high-minded drivel

high-minded (adjective) - refined; cultured; particularly civilized. drivel (noun) - senseless talk; nonsense.

Friday, January 28, 2011

I'm not advocating Ashton Kutcher or anything, but...

Gawd.  Last night I turned in my final MLHR project, and there are few things I can recall that I've been more happy to be done with.  After three years of skating by in grad school, it's like the MLHR program finally woke up and took on a life of its own, saying "Hey!  What are you doing here?  Rar rar rar rar!"  (That last part represents the MLHR program coming at me swinging its fists)  If the program was more rigorous, I would have been conditioned to this treatment from the beginning, but as it worked out, all the hard work was saved for the last quarter.  Rather than leaving the degree program with head held high, feeling proud of an accomplishment, I think I'll be leaving with a good-riddance middle finger raised.  And my frustration isn't with the program itself.  The blame for the dissatisfaction rests squarely on my shoulders.  I'm the one who chose to go through the program despite not having a burning interest (or much interest at all) in a long-term career in Human Resources.  I'm the one who subsequently chose to take shortcuts and easy routes through the program rather than choosing to become engaged in my classes and work hard.  I'm the one who went through the program with the singular goal of getting a Master's degree, not the goal of truly learning or developing myself all that much.  So maybe there is some benefit to this whole experience in the end after all: I probably won't make a similar bad choice again in the future.

Funny how things like a choice to enter a Master's program shape our lives.  Time spent in class or working on projects is time not spent on other activities.  It's hard to say when one activity is more beneficial than another in the long run because we can only see the results of the activity that was chosen.  While going through the MLHR program represents a "big" decision that had an impact on my daily activities over the course of several years, there are little decisions made every day.  Butterfly effect shit, you know?  It really wasn't that hard to get the project done this past week.  I just gave up exercising, cooking, and some amount of sleeping for the week.  Will those decisions have some long-term impact?  Maybe.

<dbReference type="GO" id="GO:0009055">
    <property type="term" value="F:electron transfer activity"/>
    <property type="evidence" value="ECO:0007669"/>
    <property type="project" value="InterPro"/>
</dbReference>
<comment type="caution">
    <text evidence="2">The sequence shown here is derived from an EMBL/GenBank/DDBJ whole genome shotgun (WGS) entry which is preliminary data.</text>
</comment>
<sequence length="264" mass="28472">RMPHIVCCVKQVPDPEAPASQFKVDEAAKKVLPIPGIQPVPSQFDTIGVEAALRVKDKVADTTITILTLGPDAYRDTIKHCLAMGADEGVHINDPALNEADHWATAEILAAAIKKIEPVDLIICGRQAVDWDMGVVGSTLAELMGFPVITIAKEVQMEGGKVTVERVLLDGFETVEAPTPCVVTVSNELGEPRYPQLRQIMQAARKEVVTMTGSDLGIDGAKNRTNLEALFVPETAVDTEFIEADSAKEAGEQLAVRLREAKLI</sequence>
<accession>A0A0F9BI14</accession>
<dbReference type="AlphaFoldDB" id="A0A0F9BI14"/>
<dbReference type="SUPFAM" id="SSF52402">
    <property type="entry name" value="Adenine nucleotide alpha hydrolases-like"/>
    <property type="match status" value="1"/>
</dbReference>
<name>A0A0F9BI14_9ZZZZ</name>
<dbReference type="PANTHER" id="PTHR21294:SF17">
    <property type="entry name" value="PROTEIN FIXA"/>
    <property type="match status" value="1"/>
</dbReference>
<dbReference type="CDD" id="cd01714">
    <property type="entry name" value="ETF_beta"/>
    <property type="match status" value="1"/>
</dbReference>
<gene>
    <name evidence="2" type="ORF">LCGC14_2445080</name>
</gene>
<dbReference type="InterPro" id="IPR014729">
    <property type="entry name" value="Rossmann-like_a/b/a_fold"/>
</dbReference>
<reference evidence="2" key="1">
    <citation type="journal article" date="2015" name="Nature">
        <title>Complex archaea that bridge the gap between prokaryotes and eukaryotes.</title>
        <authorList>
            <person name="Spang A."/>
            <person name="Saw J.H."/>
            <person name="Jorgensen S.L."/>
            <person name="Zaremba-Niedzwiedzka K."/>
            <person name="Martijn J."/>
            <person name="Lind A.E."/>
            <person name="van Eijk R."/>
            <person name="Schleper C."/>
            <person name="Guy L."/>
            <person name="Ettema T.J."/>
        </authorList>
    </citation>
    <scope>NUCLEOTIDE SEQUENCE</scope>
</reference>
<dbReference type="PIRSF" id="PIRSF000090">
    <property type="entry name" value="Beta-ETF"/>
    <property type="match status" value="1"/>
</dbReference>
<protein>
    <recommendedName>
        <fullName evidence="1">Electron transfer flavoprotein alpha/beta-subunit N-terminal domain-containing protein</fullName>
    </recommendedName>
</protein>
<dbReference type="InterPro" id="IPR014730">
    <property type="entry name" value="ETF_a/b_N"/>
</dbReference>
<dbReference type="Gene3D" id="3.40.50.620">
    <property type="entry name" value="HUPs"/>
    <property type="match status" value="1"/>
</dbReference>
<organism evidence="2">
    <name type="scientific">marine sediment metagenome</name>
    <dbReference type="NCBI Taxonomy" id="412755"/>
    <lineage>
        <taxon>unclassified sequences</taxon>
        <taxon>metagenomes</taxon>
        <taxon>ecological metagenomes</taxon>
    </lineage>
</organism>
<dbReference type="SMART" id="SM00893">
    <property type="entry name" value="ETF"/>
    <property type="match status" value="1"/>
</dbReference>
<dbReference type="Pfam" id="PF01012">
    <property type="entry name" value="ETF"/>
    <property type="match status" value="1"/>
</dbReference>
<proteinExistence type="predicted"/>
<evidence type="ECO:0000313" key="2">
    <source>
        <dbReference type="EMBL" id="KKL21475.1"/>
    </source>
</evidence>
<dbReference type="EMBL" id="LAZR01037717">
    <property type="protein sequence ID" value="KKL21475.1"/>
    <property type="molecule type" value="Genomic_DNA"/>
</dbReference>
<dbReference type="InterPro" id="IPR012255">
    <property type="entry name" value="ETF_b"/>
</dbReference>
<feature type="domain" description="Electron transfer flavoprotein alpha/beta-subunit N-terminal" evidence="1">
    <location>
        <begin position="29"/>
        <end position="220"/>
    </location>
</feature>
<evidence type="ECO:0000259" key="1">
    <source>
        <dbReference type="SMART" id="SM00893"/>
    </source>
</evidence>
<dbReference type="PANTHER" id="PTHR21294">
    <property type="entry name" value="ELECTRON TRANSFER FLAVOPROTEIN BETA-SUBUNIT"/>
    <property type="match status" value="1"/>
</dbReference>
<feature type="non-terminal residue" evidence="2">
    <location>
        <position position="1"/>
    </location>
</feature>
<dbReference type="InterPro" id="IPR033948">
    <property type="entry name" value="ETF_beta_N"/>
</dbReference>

To take the focus off myself for a bit (reluctantly, to be sure), we can see other such "impactful decision" examples elsewhere.  A great example came up recently in a conversation with Divya and Nate.  We were discussing Oprah, and I was adamantly arguing that Oprah had been an African beauty queen, while they were telling me that this was not the case.  To settle the dispute we consulted The Wikipedia, and according to the rather lengthy article, Oprah was in fact a beauty queen, but in Mississippi, not Africa.  Now everyone knows that when you consult The Wikipedia to learn something, you end up learning at least five other things that you never intended to learn, which is kind of cool.  One thing we learned about Oprah, in addition to the fact that she was not a beauty queen in Africa, is that she was originally named Orpah, but some family member could not pronounce Orpah, instead pronouncing it Oprah, and that just ended up being her full-time name.

Fast forward a bunch of years.  Oprah's got this show now, called Oprah.  She's got a lot of bank.  She's kind of a big deal.  She's considered the most influential woman in the history of the world, just barely beating out Mary, Mother of Jesus.  Now consider: Would Orpah have a show?  Would the TV stations be advertising the Orpah Winfrey show every day?  Would women be basing all their life decisions on the advice of someone named Orpah?  Would Orpah outrank the Virgin?  Heeeeeeell naw.  I don't care if you are a Mississippi beauty queen, or even an African beauty queen for that matter.

Little things.  "Little" things.

In Oprah's case, we can see the results of those little things, even if we are making some assumptions about the cause-and-effect relationships.  But in most cases the outcomes don't even cross our minds.  We just live life without thinking about how our decisions or the decisions of others have a ripple effect. We can't, really, because nonstop pondering about the "what if's" would paralyze people from ever acting.  But just for fun, let's consider some scenarios...